For many years now, HGVs have held the blame for the increased levels of emissions on the UK’s roads; and to be honest, the people are correct. While there are far more cars driving on the roads than HGVs, the cars rarely travel as far or for as long as HGVs do. It would make sense, then, that the millions of HGVs travelling millions of miles on a daily basis across the globe can cause an emissions problem. However, what if there were certain methods that the HGV air pollution problem could be reduced?
The introduction of automatic HGV systems, such as those by Cummins and Tesla, are definitely one method available to deal with this emissions problem. However, will the smaller HGV companies be willing to invest large sums in these vehicles and more HGV training when the infrastructure to charge the HGV is not yet available across the UK?
The majority of larger vehicle companies, including DHL and the bigger American haulage businesses, have shown interest in automatic HGVs; however, the issue of increased air pollution remains as long as the smaller trucking companies continue to use the non-electric HGV models. Taking this into account, the tackling of the carbon emissions problem needs to be dealt with as soon as possible with other options and the government has recently introduced another official solution.
How Can a Longer HGV Help With Emissions?
The UK’s government has a simple plan stating that the emissions can be reduced by implementing longer lorries and trailers as HGVs. This solution is based on the fact that the vehicles are two metres longer than the maximum HGV size; therefore, it will be able to transport at least three more rows of goods than the original HGV. This additional length will maximise the HGV output while reducing the number of journeys to be made and, therefore, significantly lowering the emissions from the vehicle.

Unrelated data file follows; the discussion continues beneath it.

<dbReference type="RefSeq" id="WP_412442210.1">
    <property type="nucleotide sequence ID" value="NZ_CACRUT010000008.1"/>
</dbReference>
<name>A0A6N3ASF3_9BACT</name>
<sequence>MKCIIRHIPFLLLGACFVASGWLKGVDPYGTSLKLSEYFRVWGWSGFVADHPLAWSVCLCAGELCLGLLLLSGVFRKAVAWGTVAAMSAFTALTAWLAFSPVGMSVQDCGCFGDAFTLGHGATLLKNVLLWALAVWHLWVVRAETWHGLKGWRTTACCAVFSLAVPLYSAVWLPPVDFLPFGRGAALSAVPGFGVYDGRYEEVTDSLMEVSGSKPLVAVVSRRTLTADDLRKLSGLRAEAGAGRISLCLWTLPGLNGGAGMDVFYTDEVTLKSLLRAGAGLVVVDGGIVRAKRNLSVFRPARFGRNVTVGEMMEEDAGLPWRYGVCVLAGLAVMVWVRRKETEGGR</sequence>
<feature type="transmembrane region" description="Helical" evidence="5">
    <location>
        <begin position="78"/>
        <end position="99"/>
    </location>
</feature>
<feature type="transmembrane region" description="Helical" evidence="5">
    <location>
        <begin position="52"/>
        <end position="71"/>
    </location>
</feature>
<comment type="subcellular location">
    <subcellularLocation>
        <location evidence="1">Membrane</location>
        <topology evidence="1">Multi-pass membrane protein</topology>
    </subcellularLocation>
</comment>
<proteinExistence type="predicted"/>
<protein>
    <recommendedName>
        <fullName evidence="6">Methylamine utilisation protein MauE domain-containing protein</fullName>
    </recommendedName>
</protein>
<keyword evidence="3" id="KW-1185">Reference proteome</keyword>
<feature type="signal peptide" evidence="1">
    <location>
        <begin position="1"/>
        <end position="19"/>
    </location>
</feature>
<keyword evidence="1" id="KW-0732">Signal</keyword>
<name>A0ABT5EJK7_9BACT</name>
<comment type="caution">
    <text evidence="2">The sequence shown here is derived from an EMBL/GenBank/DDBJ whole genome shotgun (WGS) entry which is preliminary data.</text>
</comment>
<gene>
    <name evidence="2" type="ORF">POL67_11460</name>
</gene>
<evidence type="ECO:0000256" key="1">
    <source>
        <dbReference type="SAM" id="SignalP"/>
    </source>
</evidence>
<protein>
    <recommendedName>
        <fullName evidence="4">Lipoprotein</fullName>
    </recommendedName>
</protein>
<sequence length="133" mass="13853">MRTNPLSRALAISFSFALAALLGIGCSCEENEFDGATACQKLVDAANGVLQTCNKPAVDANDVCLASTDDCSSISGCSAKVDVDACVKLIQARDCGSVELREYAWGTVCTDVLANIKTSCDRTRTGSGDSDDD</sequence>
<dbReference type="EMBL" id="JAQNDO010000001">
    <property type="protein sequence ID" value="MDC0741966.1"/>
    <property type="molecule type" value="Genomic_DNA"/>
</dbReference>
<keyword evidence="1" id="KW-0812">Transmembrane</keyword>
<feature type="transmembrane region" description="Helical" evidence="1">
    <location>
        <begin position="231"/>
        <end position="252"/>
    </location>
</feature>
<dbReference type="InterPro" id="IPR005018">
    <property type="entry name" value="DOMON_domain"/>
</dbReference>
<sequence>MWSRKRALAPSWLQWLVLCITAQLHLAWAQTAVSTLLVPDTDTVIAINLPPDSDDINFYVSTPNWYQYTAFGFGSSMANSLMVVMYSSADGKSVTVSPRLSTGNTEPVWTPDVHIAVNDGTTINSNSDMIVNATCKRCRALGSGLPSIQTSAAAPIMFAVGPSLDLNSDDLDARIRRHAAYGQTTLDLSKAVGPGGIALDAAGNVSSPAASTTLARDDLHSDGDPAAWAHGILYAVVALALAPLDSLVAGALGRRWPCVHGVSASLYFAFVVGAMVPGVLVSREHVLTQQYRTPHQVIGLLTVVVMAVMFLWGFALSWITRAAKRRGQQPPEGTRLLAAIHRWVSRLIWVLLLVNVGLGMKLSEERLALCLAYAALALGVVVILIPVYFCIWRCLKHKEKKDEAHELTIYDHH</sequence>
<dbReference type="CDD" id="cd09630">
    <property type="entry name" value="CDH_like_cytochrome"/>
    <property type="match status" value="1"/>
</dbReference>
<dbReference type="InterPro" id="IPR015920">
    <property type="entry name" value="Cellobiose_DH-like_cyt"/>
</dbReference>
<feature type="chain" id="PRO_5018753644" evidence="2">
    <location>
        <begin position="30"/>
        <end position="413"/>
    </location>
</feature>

Current predictions for this solution estimate that if all HGVs were replaced, approximately 3,000 tonnes of carbon emissions will be eliminated over the course of ten years. Of course, there are certain concerns along with the benefits. The additional length can increase safety risks because of the UK’s narrow roads with tight corners.
Once again, this is a problem that can be monitored, tested and amended during a trial stage of development. In fact, the trial stage is already underway with approximately 1,800 of these longer HGV options already on the UK’s roads. It is stated that 2018 will see more of these types of longer HGVs appearing on the UK roads as the five-year trial continues.
What Is the Impact of the Electronic HGV?
While the idea of longer HGVs could be considered irrelevant by people following Tesla’s introduction of the electronic HGV, carbon emissions are an issue that is caused by fuel being burned as a means of running the vehicle’s engine. An electric car engine does not present with this and, in fact, overall electric vehicles do not present with any emissions at all – although there are arguments that using electricity in the form of a grid may not be emissions-free.
To reduce the number of carbon emissions and air pollution as a result of HGVs, the electric vehicles is by far one of the most beneficial solutions. The only problem is that will be difficult to afford for smaller companies and is a long-term solution; therefore, the longer HGV vehicle could be a more beneficial long-term alternative.
The length of this vehicle will influence many aspects for the driver, including navigation of the motorways, choosing which routes to use and manoeuvring along the roads. So, if this scheme is introduced and becomes commonplace, it will be necessary to train the drivers to use more substantial vehicles.